Human Papillomavirus (HPV)
We can help you protect yourself from HPV and the potential outcomes of persistent HPV infection. We offer Gardasil (an HPV vaccine indicated for people aged 9-26, regardless of gender), sexual health visits, wart treatment, and Pap smears, which sometimes include HPV testing.
From an Expert at UHCS:
Many students have questions about human papillomavirus (HPV), as it is the most common sexually transmitted infection in the United States with estimates that 8 out of 10 sexually active individuals will get an HPV infection at some point in their lives (http://www.arhp.org/hpv-tool/). Most often, people get HPV from vaginal and anal sex, but you don’t have to have intercourse to get HPV – intimate skin to skin contact or sharing sex toys can spread HPV infection.
There is not one single HPV virus – instead, HPV really represents a large group of different types or strains of virus (over 100!), which may have effects ranging from warts on your hands, feet, or genitals to the rarer but more serious consequences of cancers of the head, neck, and genitals, particularly cervical cancer. Most often, HPV has no symptoms (asymptomatic).
The types of HPV are divided up into low risk and high risk types.
- Low risk HPV strains cause warts, which are usually not harmful and most often clear up on their own within a few months, though they can be treated to speed up resolution.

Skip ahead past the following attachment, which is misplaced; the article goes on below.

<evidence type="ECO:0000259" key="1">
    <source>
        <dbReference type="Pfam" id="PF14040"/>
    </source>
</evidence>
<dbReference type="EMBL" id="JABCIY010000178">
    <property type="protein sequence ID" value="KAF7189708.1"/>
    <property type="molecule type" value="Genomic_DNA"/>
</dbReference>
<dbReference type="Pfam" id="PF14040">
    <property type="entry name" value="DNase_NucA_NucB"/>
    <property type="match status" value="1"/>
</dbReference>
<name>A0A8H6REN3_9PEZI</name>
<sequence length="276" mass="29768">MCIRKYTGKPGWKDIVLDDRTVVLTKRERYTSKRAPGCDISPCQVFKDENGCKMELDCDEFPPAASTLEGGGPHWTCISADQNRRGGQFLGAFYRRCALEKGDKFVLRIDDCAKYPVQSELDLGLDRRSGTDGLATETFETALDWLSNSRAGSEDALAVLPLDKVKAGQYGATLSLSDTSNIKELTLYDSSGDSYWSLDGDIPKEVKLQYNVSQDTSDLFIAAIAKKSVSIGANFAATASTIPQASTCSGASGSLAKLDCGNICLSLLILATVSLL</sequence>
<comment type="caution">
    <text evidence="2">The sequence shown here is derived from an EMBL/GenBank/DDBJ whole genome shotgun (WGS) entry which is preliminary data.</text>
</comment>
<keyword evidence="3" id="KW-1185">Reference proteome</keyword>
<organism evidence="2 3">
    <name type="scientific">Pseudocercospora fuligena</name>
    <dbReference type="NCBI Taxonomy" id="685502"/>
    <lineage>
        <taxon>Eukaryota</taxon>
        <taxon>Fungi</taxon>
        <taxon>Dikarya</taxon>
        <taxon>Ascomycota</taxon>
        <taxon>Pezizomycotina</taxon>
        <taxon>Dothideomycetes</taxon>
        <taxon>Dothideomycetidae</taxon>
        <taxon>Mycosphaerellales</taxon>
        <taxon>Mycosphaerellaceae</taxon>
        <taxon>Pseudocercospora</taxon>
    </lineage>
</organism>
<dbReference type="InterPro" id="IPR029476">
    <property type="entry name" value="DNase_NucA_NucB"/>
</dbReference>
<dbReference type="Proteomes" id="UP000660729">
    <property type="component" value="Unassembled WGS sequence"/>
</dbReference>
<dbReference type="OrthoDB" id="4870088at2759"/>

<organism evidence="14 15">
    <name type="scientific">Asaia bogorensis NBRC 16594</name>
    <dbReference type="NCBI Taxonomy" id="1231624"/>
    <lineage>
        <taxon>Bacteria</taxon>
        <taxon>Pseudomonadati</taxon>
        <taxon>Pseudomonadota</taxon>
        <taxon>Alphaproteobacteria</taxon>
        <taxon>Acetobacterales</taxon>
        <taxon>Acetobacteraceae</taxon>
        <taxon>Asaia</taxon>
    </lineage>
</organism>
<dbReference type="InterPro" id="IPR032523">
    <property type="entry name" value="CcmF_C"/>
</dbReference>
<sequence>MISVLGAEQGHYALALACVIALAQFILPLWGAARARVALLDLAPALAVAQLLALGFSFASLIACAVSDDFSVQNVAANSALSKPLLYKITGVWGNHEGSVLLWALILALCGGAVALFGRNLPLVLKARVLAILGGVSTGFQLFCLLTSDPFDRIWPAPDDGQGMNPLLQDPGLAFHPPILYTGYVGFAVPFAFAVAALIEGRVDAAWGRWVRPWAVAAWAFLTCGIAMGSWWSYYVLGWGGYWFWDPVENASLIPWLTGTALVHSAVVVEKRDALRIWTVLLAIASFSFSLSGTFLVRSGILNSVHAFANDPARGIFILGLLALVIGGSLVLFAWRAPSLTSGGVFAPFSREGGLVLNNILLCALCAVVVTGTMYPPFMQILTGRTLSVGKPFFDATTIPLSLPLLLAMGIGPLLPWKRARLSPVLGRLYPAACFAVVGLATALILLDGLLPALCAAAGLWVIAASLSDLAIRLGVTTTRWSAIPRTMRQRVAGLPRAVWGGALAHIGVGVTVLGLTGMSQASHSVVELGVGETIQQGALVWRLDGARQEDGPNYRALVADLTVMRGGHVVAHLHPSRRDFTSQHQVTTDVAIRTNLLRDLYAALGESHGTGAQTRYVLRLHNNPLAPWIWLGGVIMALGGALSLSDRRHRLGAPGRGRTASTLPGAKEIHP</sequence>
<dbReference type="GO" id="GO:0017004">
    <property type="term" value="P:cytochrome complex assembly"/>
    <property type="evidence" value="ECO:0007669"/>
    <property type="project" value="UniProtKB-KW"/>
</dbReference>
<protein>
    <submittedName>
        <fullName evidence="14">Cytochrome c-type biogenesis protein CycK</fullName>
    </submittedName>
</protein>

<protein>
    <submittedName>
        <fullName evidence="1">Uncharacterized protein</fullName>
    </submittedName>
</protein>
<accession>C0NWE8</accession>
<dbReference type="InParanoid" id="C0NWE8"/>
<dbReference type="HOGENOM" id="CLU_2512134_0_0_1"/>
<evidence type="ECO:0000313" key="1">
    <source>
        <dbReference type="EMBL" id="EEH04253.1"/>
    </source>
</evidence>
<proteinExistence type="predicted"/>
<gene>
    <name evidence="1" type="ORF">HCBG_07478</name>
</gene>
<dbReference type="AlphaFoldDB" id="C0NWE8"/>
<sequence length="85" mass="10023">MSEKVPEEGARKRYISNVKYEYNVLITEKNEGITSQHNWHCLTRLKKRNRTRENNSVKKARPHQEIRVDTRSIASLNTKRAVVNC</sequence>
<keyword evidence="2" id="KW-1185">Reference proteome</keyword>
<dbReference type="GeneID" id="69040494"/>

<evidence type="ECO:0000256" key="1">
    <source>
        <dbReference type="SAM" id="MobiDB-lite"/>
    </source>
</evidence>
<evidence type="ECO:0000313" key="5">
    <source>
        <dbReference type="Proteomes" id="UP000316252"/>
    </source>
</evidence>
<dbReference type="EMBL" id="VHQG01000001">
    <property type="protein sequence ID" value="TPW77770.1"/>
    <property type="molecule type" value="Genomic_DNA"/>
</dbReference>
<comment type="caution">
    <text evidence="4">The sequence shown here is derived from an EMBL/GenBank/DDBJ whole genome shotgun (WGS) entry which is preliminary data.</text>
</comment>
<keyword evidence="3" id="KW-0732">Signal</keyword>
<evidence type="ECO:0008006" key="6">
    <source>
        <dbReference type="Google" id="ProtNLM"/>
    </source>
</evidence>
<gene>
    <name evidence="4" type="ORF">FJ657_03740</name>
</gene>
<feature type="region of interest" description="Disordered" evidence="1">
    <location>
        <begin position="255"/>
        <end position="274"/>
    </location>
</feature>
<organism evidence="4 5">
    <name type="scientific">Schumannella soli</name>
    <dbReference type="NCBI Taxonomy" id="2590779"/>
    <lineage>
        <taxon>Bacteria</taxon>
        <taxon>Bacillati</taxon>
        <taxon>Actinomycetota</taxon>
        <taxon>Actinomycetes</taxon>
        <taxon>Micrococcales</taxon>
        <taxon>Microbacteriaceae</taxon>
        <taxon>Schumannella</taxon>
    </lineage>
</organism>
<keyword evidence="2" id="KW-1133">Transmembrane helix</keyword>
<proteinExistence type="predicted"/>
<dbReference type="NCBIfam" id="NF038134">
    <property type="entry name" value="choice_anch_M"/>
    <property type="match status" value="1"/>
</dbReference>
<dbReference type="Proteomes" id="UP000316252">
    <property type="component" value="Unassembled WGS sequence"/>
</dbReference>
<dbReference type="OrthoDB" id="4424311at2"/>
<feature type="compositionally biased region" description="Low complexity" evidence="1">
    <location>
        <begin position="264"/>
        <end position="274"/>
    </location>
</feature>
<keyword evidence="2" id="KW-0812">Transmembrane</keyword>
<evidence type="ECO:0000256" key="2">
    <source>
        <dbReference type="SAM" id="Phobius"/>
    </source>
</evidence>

- High risk HPV strains usually have no symptoms, and while they most often clear up on their own within 1-2 years, persistent high risk HPV infections (usually 10+ years) could cause cancer.
There are no recommended screening tests for HPV in young people. If you have a genital lesion or bump, a health care provider may examine you and counsel you about whether or not it is HPV, as there are other infections or conditions which can mimic genital warts. Testing cervical cells for HPV is sometimes a part of or follow-up to a Pap smear, which is a screening test for early signs of cervical cancer (see Pap test). There is currently no way to test for asymptomatic HPV infections in males.
How can you protect yourself and your sexual partners? PREVENTION! There are two HPV vaccines on the market. Gardasil helps prevent the four strains that cause around 90% of genital warts cases, 70% of cervical and vaginal cancers, and 50% of vulvar cancers and Gardasil is approved for ALL people aged 9-26 to help reduce the risk for genital warts and HPV-related cancers. Cervarix is approved for females only and does not protect against genital warts. The other way to significantly reduce your odds of getting HPV or of spreading it to your sexual partner(s) is to use condoms or dental dams ALL the time. Finally, see your health care provider regularly (at least once yearly if you’ve been sexually active) to discuss your sexual and reproductive health.
- Liz Falk, MS, WHNP-BC
American Social Health Association –
an organization dedicated to sexual health for people across the lifespan, including
information on specific STDs as well as help with talking to your partner about
an STD diagnosis.
Association of Reproductive Health Professionals - Interactive website, including an optional video guide, for HPV information
Link to Sexually Transmitted Diseases page